Tuesday, January 09, 2007

Lost Sailors

HT from Bubblehead:

The Navy is investigating what happened in Plymouth Sound on Dec. 29 as the Minneapolis-St. Paul left England's Devonport Naval Base. Because the inquiry isn't finished, Navy officials said they cannot provide many details about the incident.

The men died performing a routine but risky task - transferring a harbor pilot back to his boat. Crews practice it frequently, but a former captain said it never can be totally safe, particularly in bad weather.

Lt. Cmdr. Chris Loundermon, a spokesman for the Navy's Atlantic submarine fleet in Norfolk, said the Los Angeles-class

submarine had been scheduled to leave Plymouth around the 29th after a week in port during the Christmas holiday.

Loundermon said he could not say whether the submarine left early to avoid bad weather moving in.

"Those are all the things the investigation is going to look into," he said. "Did they have to leave? If they didn't have to leave, why did they?"

About the time the departing submarine was transferring the harbor pilot, the winds were heavy and seas were high.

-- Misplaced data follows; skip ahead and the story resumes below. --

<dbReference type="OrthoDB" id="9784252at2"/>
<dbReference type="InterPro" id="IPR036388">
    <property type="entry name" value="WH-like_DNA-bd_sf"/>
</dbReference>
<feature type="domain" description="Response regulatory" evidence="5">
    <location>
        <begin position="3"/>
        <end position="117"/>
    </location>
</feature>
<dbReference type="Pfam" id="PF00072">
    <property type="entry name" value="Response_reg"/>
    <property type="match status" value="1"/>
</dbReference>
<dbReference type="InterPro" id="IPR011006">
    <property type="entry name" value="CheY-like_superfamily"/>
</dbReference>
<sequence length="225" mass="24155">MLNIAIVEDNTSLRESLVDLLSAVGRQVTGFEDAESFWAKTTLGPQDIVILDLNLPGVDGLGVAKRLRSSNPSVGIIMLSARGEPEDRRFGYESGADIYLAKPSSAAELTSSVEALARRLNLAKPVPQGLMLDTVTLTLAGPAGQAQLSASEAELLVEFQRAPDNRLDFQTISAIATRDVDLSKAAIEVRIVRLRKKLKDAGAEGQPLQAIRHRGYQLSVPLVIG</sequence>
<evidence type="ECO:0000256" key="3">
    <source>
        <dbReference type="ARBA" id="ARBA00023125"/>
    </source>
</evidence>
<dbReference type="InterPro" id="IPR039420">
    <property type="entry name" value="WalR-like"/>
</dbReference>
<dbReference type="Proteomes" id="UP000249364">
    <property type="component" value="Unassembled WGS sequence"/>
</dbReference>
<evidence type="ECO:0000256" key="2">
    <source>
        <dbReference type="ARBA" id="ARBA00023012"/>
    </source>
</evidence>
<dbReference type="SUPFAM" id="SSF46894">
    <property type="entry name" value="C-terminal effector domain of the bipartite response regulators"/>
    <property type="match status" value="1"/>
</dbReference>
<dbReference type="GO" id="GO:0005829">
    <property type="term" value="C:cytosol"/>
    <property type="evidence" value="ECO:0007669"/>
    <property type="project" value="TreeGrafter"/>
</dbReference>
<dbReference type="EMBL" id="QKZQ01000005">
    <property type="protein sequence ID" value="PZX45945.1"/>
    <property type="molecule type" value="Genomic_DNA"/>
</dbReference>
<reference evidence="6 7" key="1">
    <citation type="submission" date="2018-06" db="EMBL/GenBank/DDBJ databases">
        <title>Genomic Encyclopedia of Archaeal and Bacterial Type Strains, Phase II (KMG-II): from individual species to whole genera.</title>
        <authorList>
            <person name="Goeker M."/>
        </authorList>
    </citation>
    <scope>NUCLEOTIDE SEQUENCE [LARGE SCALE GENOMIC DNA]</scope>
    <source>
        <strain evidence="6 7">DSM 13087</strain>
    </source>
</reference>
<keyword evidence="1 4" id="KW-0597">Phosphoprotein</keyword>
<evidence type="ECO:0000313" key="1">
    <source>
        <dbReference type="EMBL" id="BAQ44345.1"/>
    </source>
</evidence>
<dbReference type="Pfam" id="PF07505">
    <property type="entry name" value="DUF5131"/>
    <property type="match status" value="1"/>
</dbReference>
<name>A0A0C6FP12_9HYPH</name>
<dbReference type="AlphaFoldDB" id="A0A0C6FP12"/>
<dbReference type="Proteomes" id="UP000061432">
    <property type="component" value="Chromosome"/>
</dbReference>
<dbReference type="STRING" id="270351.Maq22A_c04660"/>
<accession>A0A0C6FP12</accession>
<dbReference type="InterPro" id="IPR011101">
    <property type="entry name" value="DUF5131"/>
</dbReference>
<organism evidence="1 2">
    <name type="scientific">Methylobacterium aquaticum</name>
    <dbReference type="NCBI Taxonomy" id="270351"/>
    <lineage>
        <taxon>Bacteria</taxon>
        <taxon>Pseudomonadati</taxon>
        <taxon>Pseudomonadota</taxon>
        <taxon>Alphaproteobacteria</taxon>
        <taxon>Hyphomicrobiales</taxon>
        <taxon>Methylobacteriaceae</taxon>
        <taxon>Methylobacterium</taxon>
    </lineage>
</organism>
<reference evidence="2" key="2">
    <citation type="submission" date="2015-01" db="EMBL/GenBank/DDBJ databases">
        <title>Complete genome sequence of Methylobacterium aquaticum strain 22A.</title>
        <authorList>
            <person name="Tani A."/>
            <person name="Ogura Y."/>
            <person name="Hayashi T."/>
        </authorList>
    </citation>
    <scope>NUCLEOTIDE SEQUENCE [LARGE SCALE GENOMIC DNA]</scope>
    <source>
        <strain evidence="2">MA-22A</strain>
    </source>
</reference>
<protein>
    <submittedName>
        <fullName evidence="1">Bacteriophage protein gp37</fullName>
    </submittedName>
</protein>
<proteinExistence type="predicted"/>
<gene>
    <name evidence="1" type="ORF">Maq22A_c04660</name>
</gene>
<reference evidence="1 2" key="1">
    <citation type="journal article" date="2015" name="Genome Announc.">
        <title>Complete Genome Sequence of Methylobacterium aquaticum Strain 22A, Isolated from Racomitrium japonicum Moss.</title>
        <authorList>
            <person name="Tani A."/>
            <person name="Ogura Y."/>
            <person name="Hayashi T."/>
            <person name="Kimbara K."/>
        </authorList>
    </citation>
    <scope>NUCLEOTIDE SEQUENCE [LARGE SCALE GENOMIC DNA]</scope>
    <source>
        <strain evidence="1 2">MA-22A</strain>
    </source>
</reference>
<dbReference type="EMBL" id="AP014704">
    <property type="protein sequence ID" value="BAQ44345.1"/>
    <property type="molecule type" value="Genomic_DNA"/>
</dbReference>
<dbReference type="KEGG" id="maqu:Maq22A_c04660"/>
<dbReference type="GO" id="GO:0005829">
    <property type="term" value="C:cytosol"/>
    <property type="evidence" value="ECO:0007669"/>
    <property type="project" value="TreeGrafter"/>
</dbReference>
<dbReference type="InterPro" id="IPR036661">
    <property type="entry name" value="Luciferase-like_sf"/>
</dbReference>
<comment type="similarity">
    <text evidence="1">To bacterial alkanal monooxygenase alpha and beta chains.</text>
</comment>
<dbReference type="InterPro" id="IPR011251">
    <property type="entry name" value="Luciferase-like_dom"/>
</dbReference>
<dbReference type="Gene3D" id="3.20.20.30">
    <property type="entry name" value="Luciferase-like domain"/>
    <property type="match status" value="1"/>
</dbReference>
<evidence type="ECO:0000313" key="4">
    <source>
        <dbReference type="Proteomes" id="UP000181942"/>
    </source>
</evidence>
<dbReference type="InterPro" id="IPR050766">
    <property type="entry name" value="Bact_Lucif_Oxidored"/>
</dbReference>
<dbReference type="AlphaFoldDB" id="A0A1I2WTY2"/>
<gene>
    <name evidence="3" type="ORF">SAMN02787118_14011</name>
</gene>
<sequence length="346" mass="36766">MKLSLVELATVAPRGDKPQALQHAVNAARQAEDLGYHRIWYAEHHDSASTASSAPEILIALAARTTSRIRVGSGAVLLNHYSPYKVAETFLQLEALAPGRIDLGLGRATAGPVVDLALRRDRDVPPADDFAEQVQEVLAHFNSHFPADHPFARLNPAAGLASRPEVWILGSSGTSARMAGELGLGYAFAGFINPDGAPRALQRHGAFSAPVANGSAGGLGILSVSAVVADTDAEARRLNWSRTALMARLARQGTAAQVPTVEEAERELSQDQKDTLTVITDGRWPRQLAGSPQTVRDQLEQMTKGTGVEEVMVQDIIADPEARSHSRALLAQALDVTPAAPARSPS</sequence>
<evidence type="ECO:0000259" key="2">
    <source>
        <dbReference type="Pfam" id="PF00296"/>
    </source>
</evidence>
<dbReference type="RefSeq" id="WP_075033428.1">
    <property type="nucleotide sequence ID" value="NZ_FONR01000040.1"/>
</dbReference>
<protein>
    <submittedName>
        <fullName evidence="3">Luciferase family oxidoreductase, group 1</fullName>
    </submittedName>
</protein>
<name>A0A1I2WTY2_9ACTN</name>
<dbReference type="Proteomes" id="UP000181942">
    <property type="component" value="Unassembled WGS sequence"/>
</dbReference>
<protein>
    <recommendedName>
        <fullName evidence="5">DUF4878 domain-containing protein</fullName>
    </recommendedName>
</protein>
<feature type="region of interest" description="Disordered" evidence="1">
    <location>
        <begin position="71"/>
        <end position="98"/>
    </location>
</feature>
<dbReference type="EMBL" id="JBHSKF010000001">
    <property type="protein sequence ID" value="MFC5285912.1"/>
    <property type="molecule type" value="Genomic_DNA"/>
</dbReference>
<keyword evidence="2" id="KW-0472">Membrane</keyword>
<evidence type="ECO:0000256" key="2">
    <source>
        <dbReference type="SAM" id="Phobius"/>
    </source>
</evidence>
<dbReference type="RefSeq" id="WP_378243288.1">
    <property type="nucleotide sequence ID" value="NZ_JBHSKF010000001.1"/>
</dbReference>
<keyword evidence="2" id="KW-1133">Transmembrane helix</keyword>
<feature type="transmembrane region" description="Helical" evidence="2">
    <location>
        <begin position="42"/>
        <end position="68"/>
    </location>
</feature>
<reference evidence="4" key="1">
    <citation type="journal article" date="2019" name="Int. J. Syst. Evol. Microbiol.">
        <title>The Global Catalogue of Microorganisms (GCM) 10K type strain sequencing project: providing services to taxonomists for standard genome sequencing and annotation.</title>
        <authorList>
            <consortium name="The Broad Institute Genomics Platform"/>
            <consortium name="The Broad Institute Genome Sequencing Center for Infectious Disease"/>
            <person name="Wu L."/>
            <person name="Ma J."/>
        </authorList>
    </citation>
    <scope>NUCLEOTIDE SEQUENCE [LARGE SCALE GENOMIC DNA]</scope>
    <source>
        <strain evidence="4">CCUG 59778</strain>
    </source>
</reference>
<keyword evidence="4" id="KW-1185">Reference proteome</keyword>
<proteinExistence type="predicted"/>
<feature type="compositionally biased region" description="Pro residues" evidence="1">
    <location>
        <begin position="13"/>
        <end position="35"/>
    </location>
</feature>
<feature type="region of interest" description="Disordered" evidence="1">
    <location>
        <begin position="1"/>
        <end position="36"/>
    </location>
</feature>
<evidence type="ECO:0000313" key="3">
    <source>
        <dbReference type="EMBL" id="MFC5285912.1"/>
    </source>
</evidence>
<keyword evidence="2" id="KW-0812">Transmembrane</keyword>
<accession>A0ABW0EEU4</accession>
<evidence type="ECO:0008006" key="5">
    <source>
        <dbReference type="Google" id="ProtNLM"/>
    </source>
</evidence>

Four men on deck at the time - all wearing life vests and tethered to the sub - were washed overboard.

Petty Officer 2nd Class Michael J. Holtz, a sonar technician, and Senior Chief Petty Officer Thomas Higgins, an electronics technician, were pronounced dead at a British hospital. Two were rescued with minor injuries.

Higgins was chief of the boat, the highest-ranking enlisted sailor on the submarine.

Entering or leaving port while transferring a harbor pilot onto or off a submarine is a complex maneuver made more difficult in bad weather or in the dark.

"Nothing's routine," said Force Master Chief Petty Officer Dean Irwin, the top enlisted submariner in the Navy. "It's an evolution that has risk associated with it."

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